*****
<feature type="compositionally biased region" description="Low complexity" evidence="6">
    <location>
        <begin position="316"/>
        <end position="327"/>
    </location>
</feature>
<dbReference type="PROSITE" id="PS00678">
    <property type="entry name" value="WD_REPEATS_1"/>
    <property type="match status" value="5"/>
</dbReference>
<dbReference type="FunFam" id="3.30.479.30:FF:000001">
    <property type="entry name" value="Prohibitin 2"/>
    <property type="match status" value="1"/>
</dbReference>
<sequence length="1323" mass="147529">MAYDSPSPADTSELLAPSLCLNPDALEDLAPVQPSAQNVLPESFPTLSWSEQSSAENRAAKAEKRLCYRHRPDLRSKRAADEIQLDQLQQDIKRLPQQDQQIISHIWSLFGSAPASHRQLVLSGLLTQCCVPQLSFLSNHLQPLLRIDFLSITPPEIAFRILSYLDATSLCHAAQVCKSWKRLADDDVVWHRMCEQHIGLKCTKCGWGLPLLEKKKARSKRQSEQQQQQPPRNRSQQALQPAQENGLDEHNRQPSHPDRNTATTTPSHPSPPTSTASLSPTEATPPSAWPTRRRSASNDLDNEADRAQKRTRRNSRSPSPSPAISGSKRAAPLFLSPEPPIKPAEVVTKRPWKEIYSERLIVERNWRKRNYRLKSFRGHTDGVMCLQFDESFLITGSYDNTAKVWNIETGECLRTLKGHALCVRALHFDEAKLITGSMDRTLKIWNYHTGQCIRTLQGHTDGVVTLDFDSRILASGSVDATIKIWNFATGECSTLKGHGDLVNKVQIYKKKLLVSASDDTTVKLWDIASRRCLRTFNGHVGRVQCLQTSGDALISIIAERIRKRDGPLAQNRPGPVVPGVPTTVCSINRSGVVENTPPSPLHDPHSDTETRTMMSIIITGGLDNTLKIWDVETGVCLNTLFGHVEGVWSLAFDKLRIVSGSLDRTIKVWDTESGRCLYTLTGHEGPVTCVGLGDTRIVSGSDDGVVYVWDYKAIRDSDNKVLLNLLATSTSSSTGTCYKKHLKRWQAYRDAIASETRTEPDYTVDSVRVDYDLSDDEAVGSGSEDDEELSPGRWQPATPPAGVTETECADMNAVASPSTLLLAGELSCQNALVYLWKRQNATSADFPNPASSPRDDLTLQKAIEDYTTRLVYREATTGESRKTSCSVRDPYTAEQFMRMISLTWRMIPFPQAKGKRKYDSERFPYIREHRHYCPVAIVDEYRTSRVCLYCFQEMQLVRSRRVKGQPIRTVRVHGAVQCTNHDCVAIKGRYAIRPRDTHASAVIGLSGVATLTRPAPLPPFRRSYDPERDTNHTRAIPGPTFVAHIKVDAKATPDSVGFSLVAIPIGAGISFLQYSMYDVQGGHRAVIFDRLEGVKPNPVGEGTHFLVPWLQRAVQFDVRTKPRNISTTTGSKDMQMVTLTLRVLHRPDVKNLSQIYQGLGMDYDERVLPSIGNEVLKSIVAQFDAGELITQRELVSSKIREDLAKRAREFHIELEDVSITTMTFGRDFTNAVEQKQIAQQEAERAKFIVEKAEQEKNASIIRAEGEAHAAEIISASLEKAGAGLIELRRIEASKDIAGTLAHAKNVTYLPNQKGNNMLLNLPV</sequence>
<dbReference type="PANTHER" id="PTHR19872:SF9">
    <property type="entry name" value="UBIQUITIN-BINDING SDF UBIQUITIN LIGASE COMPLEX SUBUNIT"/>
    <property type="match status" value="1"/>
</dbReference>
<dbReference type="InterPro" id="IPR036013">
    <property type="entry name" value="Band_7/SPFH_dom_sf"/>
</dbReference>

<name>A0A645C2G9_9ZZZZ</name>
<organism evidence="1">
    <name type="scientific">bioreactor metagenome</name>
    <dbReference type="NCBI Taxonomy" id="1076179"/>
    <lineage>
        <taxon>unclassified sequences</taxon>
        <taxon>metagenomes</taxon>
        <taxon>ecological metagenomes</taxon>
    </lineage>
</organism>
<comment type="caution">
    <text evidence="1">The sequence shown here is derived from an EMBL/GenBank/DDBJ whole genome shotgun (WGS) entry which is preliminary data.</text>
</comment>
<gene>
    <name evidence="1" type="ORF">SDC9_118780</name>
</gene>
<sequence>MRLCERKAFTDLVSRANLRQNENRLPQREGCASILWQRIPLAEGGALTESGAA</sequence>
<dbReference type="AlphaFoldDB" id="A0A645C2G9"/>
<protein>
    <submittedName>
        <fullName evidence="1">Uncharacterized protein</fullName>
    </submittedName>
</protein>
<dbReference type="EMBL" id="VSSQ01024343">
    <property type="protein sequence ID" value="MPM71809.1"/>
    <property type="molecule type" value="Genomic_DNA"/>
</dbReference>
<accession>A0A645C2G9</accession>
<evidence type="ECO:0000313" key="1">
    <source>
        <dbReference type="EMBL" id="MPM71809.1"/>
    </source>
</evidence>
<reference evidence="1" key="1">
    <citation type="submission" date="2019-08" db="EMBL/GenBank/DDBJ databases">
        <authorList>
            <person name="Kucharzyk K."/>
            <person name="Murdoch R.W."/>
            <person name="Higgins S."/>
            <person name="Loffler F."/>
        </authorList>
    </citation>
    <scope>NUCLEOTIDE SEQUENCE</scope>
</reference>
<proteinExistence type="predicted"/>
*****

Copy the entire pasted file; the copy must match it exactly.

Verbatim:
<feature type="compositionally biased region" description="Low complexity" evidence="6">
    <location>
        <begin position="316"/>
        <end position="327"/>
    </location>
</feature>
<dbReference type="PROSITE" id="PS00678">
    <property type="entry name" value="WD_REPEATS_1"/>
    <property type="match status" value="5"/>
</dbReference>
<dbReference type="FunFam" id="3.30.479.30:FF:000001">
    <property type="entry name" value="Prohibitin 2"/>
    <property type="match status" value="1"/>
</dbReference>
<sequence length="1323" mass="147529">MAYDSPSPADTSELLAPSLCLNPDALEDLAPVQPSAQNVLPESFPTLSWSEQSSAENRAAKAEKRLCYRHRPDLRSKRAADEIQLDQLQQDIKRLPQQDQQIISHIWSLFGSAPASHRQLVLSGLLTQCCVPQLSFLSNHLQPLLRIDFLSITPPEIAFRILSYLDATSLCHAAQVCKSWKRLADDDVVWHRMCEQHIGLKCTKCGWGLPLLEKKKARSKRQSEQQQQQPPRNRSQQALQPAQENGLDEHNRQPSHPDRNTATTTPSHPSPPTSTASLSPTEATPPSAWPTRRRSASNDLDNEADRAQKRTRRNSRSPSPSPAISGSKRAAPLFLSPEPPIKPAEVVTKRPWKEIYSERLIVERNWRKRNYRLKSFRGHTDGVMCLQFDESFLITGSYDNTAKVWNIETGECLRTLKGHALCVRALHFDEAKLITGSMDRTLKIWNYHTGQCIRTLQGHTDGVVTLDFDSRILASGSVDATIKIWNFATGECSTLKGHGDLVNKVQIYKKKLLVSASDDTTVKLWDIASRRCLRTFNGHVGRVQCLQTSGDALISIIAERIRKRDGPLAQNRPGPVVPGVPTTVCSINRSGVVENTPPSPLHDPHSDTETRTMMSIIITGGLDNTLKIWDVETGVCLNTLFGHVEGVWSLAFDKLRIVSGSLDRTIKVWDTESGRCLYTLTGHEGPVTCVGLGDTRIVSGSDDGVVYVWDYKAIRDSDNKVLLNLLATSTSSSTGTCYKKHLKRWQAYRDAIASETRTEPDYTVDSVRVDYDLSDDEAVGSGSEDDEELSPGRWQPATPPAGVTETECADMNAVASPSTLLLAGELSCQNALVYLWKRQNATSADFPNPASSPRDDLTLQKAIEDYTTRLVYREATTGESRKTSCSVRDPYTAEQFMRMISLTWRMIPFPQAKGKRKYDSERFPYIREHRHYCPVAIVDEYRTSRVCLYCFQEMQLVRSRRVKGQPIRTVRVHGAVQCTNHDCVAIKGRYAIRPRDTHASAVIGLSGVATLTRPAPLPPFRRSYDPERDTNHTRAIPGPTFVAHIKVDAKATPDSVGFSLVAIPIGAGISFLQYSMYDVQGGHRAVIFDRLEGVKPNPVGEGTHFLVPWLQRAVQFDVRTKPRNISTTTGSKDMQMVTLTLRVLHRPDVKNLSQIYQGLGMDYDERVLPSIGNEVLKSIVAQFDAGELITQRELVSSKIREDLAKRAREFHIELEDVSITTMTFGRDFTNAVEQKQIAQQEAERAKFIVEKAEQEKNASIIRAEGEAHAAEIISASLEKAGAGLIELRRIEASKDIAGTLAHAKNVTYLPNQKGNNMLLNLPV</sequence>
<dbReference type="PANTHER" id="PTHR19872:SF9">
    <property type="entry name" value="UBIQUITIN-BINDING SDF UBIQUITIN LIGASE COMPLEX SUBUNIT"/>
    <property type="match status" value="1"/>
</dbReference>
<dbReference type="InterPro" id="IPR036013">
    <property type="entry name" value="Band_7/SPFH_dom_sf"/>
</dbReference>

<name>A0A645C2G9_9ZZZZ</name>
<organism evidence="1">
    <name type="scientific">bioreactor metagenome</name>
    <dbReference type="NCBI Taxonomy" id="1076179"/>
    <lineage>
        <taxon>unclassified sequences</taxon>
        <taxon>metagenomes</taxon>
        <taxon>ecological metagenomes</taxon>
    </lineage>
</organism>
<comment type="caution">
    <text evidence="1">The sequence shown here is derived from an EMBL/GenBank/DDBJ whole genome shotgun (WGS) entry which is preliminary data.</text>
</comment>
<gene>
    <name evidence="1" type="ORF">SDC9_118780</name>
</gene>
<sequence>MRLCERKAFTDLVSRANLRQNENRLPQREGCASILWQRIPLAEGGALTESGAA</sequence>
<dbReference type="AlphaFoldDB" id="A0A645C2G9"/>
<protein>
    <submittedName>
        <fullName evidence="1">Uncharacterized protein</fullName>
    </submittedName>
</protein>
<dbReference type="EMBL" id="VSSQ01024343">
    <property type="protein sequence ID" value="MPM71809.1"/>
    <property type="molecule type" value="Genomic_DNA"/>
</dbReference>
<accession>A0A645C2G9</accession>
<evidence type="ECO:0000313" key="1">
    <source>
        <dbReference type="EMBL" id="MPM71809.1"/>
    </source>
</evidence>
<reference evidence="1" key="1">
    <citation type="submission" date="2019-08" db="EMBL/GenBank/DDBJ databases">
        <authorList>
            <person name="Kucharzyk K."/>
            <person name="Murdoch R.W."/>
            <person name="Higgins S."/>
            <person name="Loffler F."/>
        </authorList>
    </citation>
    <scope>NUCLEOTIDE SEQUENCE</scope>
</reference>
<proteinExistence type="predicted"/>